Tag Archives: SQL Injection

Rasputin Hacker Uses SQLi to Hack 60 Universities and Government Agencies

25 March 2017

SQL injection is one of the oldest, most used and best understood attack vectors. The solution (input sanitizing) is also well understood, but still lots of systems vulnerable to SQL injection are operated on the internet. And the cybercriminal Rasputin is obviously a genius in detecting such systems.

In his post “Rasputin Hacker Uses SQLi to Hack 60 Universities and Government Agencies“, David Bisson provides some insight into the problem and why organizations are struggling with the solution:

“The evidence suggests economics play a role in causation for this troubling trend. The problem and solution are well understood, but solutions may require expensive projects to improve or replace vulnerable systems. These projects are often postponed until time and/or budget is available, until it’s too late to prevent SQLi victimization.

As always, it’s a lack of budget and resources. But especially in the case of university web sites I find this really difficult to understand.

Computer science students can work on this issues in seminars and projects after the basic database and web programming courses. Even the project management can be done by students. Only few expensive professionals are required to coordinate the activities with the universities IT department.

If one starts with the web pages where user input is requested, the major problems can be solved in short or medium term. In addition, students will get very valuable insights into real cyber security issues and how to solve them.

Have a good weekend.

TalkTalk warns customers about personal data breach

4 November 2015

When Warwick Ashford’s report about the TalkTalk data breach popped up in my mail box on 23 October I was busy with holiday preparations. Thus I skimmed only through the report. On Saturday morning at the airport I read the report in peace and searched for more information.

UK phone and broadband provider TalkTalk was hacked. The company announced the attack on 21 October on their website. Attackers may have accessed data of in the worst case 4 million customers.

What surprised me was that this was the second attack in this year.

But what really concerns me is the proposed solution:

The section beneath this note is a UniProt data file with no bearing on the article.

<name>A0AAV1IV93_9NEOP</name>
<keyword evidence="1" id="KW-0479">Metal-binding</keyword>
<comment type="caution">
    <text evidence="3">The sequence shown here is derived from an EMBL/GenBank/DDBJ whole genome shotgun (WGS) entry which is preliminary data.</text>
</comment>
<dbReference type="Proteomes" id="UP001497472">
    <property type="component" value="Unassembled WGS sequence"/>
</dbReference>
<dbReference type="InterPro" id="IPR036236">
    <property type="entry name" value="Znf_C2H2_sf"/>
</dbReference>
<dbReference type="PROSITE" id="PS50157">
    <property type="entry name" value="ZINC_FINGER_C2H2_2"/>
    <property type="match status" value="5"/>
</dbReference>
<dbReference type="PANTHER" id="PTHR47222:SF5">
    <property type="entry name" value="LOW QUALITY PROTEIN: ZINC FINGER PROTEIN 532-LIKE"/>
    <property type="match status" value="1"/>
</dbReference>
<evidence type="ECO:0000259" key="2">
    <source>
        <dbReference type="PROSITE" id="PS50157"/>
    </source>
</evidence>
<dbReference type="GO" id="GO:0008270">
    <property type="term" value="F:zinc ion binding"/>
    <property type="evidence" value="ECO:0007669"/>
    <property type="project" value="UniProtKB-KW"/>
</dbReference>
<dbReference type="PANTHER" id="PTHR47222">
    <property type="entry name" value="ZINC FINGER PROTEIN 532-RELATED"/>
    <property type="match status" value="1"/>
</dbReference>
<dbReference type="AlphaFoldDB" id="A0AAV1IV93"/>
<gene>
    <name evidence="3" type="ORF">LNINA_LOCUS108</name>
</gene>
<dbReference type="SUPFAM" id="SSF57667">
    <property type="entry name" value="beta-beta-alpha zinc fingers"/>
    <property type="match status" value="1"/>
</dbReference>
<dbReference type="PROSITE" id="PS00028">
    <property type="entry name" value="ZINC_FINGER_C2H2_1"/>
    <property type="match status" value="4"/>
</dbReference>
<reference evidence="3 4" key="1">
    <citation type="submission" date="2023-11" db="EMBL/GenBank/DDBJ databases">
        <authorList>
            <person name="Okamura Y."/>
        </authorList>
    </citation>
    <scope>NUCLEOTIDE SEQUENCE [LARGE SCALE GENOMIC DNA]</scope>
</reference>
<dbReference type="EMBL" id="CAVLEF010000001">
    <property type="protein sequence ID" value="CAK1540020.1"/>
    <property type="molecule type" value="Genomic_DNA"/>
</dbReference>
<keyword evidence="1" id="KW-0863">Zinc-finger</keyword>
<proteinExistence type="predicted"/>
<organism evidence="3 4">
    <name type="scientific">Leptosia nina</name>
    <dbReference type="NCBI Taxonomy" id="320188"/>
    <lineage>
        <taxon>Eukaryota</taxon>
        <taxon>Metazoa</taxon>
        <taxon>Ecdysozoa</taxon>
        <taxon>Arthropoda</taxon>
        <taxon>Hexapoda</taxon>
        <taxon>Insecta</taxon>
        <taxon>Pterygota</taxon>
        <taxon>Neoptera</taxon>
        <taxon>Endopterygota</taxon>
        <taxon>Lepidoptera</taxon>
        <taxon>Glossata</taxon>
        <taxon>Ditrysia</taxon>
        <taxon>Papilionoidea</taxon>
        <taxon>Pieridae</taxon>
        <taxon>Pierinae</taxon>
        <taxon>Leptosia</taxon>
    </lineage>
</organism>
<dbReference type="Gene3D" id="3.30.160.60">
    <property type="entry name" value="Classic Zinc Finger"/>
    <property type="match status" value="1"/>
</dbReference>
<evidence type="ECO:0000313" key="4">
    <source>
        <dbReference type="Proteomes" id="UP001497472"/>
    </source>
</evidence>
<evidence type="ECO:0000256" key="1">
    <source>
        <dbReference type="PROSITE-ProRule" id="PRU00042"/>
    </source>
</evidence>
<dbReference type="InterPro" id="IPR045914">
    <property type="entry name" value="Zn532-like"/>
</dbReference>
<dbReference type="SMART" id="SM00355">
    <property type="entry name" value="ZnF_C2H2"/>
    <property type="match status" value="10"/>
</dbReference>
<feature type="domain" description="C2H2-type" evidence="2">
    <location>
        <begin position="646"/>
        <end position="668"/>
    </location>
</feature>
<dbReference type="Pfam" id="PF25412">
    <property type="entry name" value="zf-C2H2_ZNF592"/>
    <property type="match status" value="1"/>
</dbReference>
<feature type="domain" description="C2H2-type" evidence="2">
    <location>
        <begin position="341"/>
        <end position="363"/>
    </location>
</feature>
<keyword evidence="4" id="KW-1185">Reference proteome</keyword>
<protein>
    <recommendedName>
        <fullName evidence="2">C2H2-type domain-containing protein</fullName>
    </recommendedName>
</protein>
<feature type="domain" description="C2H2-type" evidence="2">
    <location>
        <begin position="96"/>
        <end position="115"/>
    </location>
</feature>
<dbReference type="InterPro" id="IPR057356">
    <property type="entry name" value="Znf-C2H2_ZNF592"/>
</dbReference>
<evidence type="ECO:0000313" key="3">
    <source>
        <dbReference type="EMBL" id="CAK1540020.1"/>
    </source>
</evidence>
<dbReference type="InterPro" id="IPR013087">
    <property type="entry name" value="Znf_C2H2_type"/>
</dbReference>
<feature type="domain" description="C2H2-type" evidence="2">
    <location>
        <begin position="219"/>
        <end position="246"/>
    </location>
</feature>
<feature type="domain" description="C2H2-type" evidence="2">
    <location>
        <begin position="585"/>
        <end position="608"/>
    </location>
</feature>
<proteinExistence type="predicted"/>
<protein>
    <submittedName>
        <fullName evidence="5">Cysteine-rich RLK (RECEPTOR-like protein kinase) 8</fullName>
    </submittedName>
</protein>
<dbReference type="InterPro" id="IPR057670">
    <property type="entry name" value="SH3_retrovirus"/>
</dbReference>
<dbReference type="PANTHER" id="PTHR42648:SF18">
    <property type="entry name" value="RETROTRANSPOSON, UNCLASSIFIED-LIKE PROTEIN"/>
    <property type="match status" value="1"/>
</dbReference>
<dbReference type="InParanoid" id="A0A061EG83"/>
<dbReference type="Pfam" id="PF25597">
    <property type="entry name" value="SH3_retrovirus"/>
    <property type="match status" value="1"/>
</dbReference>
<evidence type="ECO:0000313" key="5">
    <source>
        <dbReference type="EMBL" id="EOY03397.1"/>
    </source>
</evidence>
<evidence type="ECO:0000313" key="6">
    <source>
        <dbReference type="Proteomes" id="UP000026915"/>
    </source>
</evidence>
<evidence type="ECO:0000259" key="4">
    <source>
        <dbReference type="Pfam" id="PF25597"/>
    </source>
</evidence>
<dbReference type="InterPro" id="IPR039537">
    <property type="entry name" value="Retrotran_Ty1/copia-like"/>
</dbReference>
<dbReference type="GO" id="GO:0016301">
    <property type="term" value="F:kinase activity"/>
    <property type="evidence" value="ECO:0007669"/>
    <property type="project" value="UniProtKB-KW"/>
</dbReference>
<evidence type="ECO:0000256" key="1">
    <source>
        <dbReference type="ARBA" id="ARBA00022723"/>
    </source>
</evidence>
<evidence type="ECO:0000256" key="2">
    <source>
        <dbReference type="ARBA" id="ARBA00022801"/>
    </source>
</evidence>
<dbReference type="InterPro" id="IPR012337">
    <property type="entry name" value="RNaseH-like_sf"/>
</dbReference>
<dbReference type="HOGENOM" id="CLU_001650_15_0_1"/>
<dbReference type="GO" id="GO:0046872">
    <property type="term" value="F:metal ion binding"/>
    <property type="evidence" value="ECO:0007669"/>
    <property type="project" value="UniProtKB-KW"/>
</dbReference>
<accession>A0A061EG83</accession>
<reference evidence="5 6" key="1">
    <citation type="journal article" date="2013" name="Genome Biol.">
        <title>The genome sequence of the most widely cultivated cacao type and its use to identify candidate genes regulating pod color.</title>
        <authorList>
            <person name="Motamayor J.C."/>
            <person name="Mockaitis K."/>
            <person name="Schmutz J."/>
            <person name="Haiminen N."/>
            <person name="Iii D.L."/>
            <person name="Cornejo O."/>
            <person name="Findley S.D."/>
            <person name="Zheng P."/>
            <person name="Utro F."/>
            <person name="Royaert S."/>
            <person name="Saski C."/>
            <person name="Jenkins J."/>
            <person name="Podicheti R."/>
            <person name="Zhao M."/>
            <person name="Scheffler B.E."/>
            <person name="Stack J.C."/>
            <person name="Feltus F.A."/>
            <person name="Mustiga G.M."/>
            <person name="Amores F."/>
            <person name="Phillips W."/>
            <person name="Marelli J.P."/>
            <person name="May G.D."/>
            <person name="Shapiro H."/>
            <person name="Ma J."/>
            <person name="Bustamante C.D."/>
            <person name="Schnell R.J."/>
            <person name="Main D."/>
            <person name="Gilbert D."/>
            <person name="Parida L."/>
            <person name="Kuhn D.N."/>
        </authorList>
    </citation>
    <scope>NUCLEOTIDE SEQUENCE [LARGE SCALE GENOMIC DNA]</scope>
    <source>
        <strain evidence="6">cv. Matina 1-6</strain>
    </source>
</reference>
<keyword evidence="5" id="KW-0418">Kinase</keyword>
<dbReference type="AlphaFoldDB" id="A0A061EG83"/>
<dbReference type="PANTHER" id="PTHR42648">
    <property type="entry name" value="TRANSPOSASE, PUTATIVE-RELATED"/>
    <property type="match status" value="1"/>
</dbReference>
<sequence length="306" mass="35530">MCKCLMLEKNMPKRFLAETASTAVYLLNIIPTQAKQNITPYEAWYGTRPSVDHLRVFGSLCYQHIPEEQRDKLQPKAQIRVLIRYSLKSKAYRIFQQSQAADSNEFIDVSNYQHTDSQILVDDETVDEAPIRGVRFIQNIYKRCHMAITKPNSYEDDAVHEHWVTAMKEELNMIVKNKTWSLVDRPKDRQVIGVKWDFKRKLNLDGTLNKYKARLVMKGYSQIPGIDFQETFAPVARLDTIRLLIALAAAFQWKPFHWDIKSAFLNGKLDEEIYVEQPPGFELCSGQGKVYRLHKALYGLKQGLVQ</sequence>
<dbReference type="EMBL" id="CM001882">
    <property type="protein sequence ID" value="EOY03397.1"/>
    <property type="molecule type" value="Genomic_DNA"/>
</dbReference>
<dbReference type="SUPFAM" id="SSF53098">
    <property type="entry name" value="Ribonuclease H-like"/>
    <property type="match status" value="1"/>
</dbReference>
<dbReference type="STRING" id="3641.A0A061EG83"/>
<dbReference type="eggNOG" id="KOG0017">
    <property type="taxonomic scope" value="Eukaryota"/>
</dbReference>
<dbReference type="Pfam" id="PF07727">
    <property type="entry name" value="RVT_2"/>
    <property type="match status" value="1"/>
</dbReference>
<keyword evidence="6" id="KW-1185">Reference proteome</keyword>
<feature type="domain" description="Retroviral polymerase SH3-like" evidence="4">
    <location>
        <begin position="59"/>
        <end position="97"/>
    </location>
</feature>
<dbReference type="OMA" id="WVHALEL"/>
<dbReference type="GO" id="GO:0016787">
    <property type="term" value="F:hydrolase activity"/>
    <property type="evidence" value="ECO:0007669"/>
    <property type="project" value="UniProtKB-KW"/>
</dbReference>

“Encryption is the only way for organisations to get control and be in a position to mitigate and ultimately accept risk,”aid panellist Frank Weisel, regional sales manager at Vormetric in Germany.

Data encryption as an isolated protection measure is just irrelevant in this and many other cases. Because once the attackers managed to get on the victim’s network they are authorized users. And authorized users have access to the data and the encryption keys.

Whether the initial attack is performed via SQL or command injection, an unpatched server or a phishing attack is of no interest. Only the result counts.

Alan Solomon took the same line some days later in his post “TalkTalk was hacked. But it’s silly to ask if the data was encrypted”.

In my opinion the basic problem comes from the inherently weak user authentication technology. It became again clear to me when I collected my rental car at Funchal airport.

Although the desk operator had my reservation details on his screen I had to authenticate myself with my passport and a valid driver license to get the car key. When it comes to safety Two Factor Authentication (TFA) is taken for granted.

From my point of view it’s time to secure the access to business critical company data with a second authentication factor. For all employees who have a stake in the data, and for every session, and, of course in addition to encryption, patching, secure application development, etc.

This will hinder attackers massively in getting access to a company’s secrets.

Have a good day.

Unhandled program exceptions and informative error messages – free support for Cyber Attackers

30 August 2015

Today companies know their business critical information and protect them against unauthorized use and disclosure.

Cyber criminals don’t attack the business critical information, but the application systems through the vulnerabilities in the system and application software. Application and system developers make life easy for them by disclosing information about the system design caused by unhandled program exceptions and informative error messages.

Unhandled program exceptions exist in almost every web application. Candidates are URLs with parameters like


Most programmers do in-depth tests to make sure that the program retrieves exactly the information defined in the requirements specification. But what happens if an invalid value is input?

Let’s rewrite this URL and assign SiteId the value  -1:


The result is:

A negative number was assigned to an Attribute of type "Unsigned": HRS_SITE_ID.HRS_SITE_ID. (2,121) WEBLIB_XXXXXXXX.ISCRIPT_ XXXXXXXX.FieldFormula Name:ax_Parameter_security PCPC:1176 Statement:19 Called from:WEBLIB_ XXXXXXXX.ISCRIPT_ XXXXXXXX.FieldFormula Name:Iscript_Load XXXXXXXX Portal Statement:28

Okay, it’s not the entire program stack, but it shows that input is not fully sanitized, and gives an attacker the hint, that the site is possibly vulnerable against SQL injection attacks.

Unchecked error conditions are listed as CWE-391 in the Common Weakness Enumeration list. Programmers can easily solve this problem by adding an extra “when others” exception to the code.

The best error message is one that reveals neither information about the application system nor about the internal structure of the application:

The resource you are looking for might have been removed, had its name changed, or is temporarily unavailable. Please excuse the inconvenience caused.

Period. For a good overview about error handling problems and mitigations see the SANS Securing Web Application Technologies (SWAT) checklist.

Have a good weekend, and fun with boundary value tests.